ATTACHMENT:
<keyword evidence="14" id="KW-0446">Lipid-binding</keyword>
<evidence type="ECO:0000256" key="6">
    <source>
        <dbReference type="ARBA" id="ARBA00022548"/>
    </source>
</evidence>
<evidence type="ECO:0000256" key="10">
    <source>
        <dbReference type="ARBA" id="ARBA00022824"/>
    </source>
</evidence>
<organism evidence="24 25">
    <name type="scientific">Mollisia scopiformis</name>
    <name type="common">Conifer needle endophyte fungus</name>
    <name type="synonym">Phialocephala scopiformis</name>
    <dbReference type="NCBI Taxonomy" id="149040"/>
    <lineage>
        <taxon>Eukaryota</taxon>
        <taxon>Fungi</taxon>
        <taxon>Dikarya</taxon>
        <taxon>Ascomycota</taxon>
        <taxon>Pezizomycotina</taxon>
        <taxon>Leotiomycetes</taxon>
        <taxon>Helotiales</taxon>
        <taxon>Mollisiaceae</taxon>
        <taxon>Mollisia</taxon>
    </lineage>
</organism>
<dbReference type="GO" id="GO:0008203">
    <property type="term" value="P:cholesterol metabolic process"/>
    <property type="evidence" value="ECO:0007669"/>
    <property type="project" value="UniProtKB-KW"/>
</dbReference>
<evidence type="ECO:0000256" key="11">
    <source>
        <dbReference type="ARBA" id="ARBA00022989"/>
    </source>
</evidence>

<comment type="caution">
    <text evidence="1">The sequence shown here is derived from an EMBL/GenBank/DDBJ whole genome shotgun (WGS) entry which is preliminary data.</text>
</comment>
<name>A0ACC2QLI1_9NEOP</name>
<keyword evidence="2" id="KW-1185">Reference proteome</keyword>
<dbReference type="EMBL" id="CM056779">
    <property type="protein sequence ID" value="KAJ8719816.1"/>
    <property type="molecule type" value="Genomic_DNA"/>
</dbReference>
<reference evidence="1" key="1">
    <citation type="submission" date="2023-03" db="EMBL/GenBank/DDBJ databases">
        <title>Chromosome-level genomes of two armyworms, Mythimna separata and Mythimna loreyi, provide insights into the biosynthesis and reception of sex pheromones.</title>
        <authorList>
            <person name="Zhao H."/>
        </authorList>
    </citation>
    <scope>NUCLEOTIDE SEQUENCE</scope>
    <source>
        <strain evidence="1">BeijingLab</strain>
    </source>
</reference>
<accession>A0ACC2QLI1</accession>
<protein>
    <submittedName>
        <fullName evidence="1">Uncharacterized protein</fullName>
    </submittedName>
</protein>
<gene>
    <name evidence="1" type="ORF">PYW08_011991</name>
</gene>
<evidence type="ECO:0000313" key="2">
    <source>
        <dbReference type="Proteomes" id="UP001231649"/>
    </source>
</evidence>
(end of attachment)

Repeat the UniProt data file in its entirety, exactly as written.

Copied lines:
<keyword evidence="14" id="KW-0446">Lipid-binding</keyword>
<evidence type="ECO:0000256" key="6">
    <source>
        <dbReference type="ARBA" id="ARBA00022548"/>
    </source>
</evidence>
<evidence type="ECO:0000256" key="10">
    <source>
        <dbReference type="ARBA" id="ARBA00022824"/>
    </source>
</evidence>
<organism evidence="24 25">
    <name type="scientific">Mollisia scopiformis</name>
    <name type="common">Conifer needle endophyte fungus</name>
    <name type="synonym">Phialocephala scopiformis</name>
    <dbReference type="NCBI Taxonomy" id="149040"/>
    <lineage>
        <taxon>Eukaryota</taxon>
        <taxon>Fungi</taxon>
        <taxon>Dikarya</taxon>
        <taxon>Ascomycota</taxon>
        <taxon>Pezizomycotina</taxon>
        <taxon>Leotiomycetes</taxon>
        <taxon>Helotiales</taxon>
        <taxon>Mollisiaceae</taxon>
        <taxon>Mollisia</taxon>
    </lineage>
</organism>
<dbReference type="GO" id="GO:0008203">
    <property type="term" value="P:cholesterol metabolic process"/>
    <property type="evidence" value="ECO:0007669"/>
    <property type="project" value="UniProtKB-KW"/>
</dbReference>
<evidence type="ECO:0000256" key="11">
    <source>
        <dbReference type="ARBA" id="ARBA00022989"/>
    </source>
</evidence>

<comment type="caution">
    <text evidence="1">The sequence shown here is derived from an EMBL/GenBank/DDBJ whole genome shotgun (WGS) entry which is preliminary data.</text>
</comment>
<name>A0ACC2QLI1_9NEOP</name>
<keyword evidence="2" id="KW-1185">Reference proteome</keyword>
<dbReference type="EMBL" id="CM056779">
    <property type="protein sequence ID" value="KAJ8719816.1"/>
    <property type="molecule type" value="Genomic_DNA"/>
</dbReference>
<reference evidence="1" key="1">
    <citation type="submission" date="2023-03" db="EMBL/GenBank/DDBJ databases">
        <title>Chromosome-level genomes of two armyworms, Mythimna separata and Mythimna loreyi, provide insights into the biosynthesis and reception of sex pheromones.</title>
        <authorList>
            <person name="Zhao H."/>
        </authorList>
    </citation>
    <scope>NUCLEOTIDE SEQUENCE</scope>
    <source>
        <strain evidence="1">BeijingLab</strain>
    </source>
</reference>
<accession>A0ACC2QLI1</accession>
<protein>
    <submittedName>
        <fullName evidence="1">Uncharacterized protein</fullName>
    </submittedName>
</protein>
<gene>
    <name evidence="1" type="ORF">PYW08_011991</name>
</gene>
<evidence type="ECO:0000313" key="2">
    <source>
        <dbReference type="Proteomes" id="UP001231649"/>
    </source>
</evidence>